Whatever. Hopefully, my love life would sort itself out regardless of how frustrating it was. The important thing was being a successful author meant I could afford my own place and didn’t have to work at home. Except even having my own home had limitations. Mom sometimes stopped by my place without calling.
The woman and her son (who must have been arguing for at least a few minutes) walked over to a station wagon parked by the curb. The woman got in the driver’s seat, and the guy took the front passenger’s seat. But he had barely put on his seatbelt when the woman drove away.
And no. Assuming the guy was her son wasn’t presumptuous. Being a writer meant picking up on the little details—things that might’ve been irrelevant to other people. A backpack had been strapped to his back in addition to how it was Thursday mid-morning. Hmmm. Maybe. The guy had skipped school. Whatever. I had enough to be focused on without worrying about the kid and woman.
Footsteps pounded against the ground.
“Here you go, Ashley.” Raquel rested the cappuccino down in front of me on the table.
One touch of the glass made me take my hand off it after heat scorched me. The cappuccino was just too hot to drink. However, I would ‘ve been lying if I didn’t say it looked nice because it did. The cappuccino consisted of a thick layer of foamed milk for the first third of the glass while the remaining two-thirds was a bright mocha color. The cappuccino also happened to be topped with cinnamon.
“Thanks,” I said while fidgeting in my chair after checking my watch.
My date’s continued tardiness still wasn’t cause for panic. Even if he was now twenty minutes late. People got stuck in traffic all the time. Especially me. There was still a lot of traffic in a small place like Featherwood. Like between four and six in the afternoon by Exit 3 when people left work.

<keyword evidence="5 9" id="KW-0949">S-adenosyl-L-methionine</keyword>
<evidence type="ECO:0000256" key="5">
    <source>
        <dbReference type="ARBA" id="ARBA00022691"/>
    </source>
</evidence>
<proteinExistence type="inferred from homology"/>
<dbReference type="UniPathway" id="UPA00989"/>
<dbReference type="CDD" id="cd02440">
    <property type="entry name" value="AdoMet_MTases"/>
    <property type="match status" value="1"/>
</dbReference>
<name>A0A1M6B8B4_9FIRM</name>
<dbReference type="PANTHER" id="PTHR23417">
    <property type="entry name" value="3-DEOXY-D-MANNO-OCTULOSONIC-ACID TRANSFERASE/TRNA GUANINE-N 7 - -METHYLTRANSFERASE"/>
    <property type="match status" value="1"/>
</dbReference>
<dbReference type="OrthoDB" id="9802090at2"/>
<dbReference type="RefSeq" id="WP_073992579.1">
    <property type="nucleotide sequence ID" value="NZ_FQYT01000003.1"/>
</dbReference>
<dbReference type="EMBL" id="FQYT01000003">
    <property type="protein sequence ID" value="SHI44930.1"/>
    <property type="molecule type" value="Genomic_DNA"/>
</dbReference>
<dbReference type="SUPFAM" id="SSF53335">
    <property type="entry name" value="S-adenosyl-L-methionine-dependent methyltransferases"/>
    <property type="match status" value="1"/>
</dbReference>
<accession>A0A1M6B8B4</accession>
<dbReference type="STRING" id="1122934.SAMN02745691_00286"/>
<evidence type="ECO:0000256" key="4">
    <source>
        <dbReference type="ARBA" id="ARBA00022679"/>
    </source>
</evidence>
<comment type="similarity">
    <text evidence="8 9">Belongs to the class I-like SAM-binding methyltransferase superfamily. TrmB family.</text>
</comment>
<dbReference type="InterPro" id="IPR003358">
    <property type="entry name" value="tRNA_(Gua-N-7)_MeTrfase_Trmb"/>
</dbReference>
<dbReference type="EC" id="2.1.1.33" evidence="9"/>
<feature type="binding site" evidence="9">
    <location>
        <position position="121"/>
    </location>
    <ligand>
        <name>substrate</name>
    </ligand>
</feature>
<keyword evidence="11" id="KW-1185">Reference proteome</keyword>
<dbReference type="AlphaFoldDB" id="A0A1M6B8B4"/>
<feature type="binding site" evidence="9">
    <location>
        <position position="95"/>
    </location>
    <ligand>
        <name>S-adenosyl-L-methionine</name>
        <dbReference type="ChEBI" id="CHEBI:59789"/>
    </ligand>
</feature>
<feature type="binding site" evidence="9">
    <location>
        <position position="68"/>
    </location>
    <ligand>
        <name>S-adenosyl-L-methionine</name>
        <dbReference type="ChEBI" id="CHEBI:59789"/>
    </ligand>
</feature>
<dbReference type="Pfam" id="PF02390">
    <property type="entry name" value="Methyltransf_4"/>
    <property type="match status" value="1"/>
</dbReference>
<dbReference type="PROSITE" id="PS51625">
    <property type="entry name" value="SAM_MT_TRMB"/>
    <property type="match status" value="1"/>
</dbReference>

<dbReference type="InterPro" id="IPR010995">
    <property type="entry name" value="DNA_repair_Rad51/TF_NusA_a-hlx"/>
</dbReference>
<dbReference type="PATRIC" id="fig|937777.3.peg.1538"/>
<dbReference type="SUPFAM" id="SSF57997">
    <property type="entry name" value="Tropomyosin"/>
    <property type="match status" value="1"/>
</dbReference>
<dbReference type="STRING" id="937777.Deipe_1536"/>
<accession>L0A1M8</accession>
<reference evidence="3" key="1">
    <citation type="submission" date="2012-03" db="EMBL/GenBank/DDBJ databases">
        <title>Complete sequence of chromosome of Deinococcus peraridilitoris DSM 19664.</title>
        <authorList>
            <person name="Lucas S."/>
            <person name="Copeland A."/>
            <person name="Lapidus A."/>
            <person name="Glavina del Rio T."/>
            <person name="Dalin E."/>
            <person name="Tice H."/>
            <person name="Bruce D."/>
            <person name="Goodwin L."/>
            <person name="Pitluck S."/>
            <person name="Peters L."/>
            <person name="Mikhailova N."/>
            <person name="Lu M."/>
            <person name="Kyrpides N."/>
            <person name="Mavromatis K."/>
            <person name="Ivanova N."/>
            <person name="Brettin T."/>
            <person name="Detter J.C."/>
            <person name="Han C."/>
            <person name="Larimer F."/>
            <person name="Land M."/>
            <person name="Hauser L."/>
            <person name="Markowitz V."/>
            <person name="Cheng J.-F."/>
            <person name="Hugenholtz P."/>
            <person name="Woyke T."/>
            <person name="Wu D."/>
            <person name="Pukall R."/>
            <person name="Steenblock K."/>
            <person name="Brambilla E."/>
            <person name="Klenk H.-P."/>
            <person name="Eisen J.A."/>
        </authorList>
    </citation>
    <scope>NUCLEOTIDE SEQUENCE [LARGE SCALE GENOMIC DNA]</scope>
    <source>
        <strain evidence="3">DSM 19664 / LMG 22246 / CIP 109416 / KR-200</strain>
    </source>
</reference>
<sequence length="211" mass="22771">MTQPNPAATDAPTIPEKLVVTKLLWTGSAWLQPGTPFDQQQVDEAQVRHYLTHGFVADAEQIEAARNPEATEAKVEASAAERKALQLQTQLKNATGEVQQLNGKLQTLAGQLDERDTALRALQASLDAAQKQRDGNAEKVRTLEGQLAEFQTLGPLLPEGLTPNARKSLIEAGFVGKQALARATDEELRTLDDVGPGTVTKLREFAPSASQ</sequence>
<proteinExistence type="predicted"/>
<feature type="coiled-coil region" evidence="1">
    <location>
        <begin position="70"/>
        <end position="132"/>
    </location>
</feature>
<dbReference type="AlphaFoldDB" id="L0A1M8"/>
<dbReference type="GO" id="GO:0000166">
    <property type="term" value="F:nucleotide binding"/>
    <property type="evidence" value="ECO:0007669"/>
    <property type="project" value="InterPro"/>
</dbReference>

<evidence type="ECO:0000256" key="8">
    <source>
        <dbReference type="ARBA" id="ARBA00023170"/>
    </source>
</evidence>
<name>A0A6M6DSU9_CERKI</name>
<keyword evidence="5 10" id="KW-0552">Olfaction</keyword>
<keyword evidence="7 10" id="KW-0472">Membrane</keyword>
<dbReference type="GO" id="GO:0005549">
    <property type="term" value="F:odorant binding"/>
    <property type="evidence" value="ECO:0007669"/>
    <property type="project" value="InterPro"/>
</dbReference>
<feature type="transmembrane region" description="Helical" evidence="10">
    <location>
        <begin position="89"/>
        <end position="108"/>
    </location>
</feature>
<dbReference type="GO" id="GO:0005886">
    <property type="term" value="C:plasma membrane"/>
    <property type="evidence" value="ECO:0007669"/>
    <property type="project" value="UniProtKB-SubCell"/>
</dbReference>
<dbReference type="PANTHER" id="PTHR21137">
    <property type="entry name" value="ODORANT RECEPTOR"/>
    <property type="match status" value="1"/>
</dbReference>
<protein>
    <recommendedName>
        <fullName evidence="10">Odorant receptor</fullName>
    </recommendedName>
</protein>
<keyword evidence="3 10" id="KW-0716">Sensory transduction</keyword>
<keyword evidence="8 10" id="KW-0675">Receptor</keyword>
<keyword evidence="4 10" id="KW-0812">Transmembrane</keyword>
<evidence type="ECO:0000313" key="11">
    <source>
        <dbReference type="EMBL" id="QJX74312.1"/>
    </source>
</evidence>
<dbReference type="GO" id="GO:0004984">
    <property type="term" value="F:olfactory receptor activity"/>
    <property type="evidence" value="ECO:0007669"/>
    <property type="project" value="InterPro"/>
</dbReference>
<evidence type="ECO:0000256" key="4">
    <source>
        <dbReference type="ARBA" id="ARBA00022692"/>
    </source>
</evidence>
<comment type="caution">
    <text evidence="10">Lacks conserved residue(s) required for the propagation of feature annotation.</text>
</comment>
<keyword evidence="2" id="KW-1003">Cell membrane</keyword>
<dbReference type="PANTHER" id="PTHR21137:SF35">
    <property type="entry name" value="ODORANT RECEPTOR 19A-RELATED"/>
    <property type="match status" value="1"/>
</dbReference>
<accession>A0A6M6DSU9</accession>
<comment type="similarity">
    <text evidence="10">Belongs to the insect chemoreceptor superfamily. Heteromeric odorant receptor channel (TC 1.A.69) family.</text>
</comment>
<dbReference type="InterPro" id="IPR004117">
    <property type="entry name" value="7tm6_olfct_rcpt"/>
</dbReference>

“No problem. Will you need anything else?” Raquel asked.
I shook my head. “No. I’m good for now.”
“Okay. But I’ll check up on you in a few minutes since your date will have hopefully arrived by then.”
I touched the cup and sipped some of my cappuccino. It was no longer scolding hot, and the mixture of the sweet and bitter flavors jolted my taste buds before I put the glass back down on the table.
Another gust of wind pushed a nearby soda can down the street, making me scoff. One would’ve thought a well to do town like Featherwood wouldn’t have littering. But no. That wasn’t the case since the littering concern seemed to have gone into a black hole like me wishing Mom would stop bugging me about marriage.
Whatever. No use in getting upset even though the Sierra Club would’ve had a fit if they knew about the littering problem in Featherwood. Sure. I might’ve been stuck in the small town I grew up in all my life, but at least I was a published writer.
“He’s still not here?” Raquel asked after once again stopping by my table and checking up on me.
“Maybe I should see if he contacted me.” I pulled up the dating app on my iPhone and checked if there were any messages from the guy.
Nope. No messages from SMILES25. Although sweat clung to my forehead. The app said the guy was within one thousand feet of me, yet there was no guy in sight.
My jaw twitched after I tilted my head. A man and woman were laughing as they approached an ice cream shop across the street. The chime on the ice cream shop’s door clinked. Then, I glanced at the photo of SMILES25, only to realize it was the guy that just walked into the ice cream shop with the woman.
Raquel furrowed an eyebrow. “Something wrong?”
“Traffic isn’t the problem; he got a better offer.”
“What do you mean?”
“The guy who was supposed to meet me for the date just walked into the ice cream shop across the street with another woman.”
Raquel sighed. “I’m sorry. But take your time. The cappuccino is on the house.”
“Don’t mention it; it’s the least I can do.”
I gritted my teeth. “Rescheduling our date four times should’ve been a clue.”
Her eyes lit up. “You’re joking.”
“I’m afraid not,” I said. “But at least I dodged a jerk. Imagine if he showed up, we clicked, started dating and got married, only for me to think he’s Mr. Perfect until I catch him in bed with another woman.”
Raquel clenched her jaw. “Don’t even think it!”
So much for worrying about the guy being a predator. I should’ve been more concerned about him being an asshole. Flaking on someone without even lying and coming up with an excuse defined shitty behavior.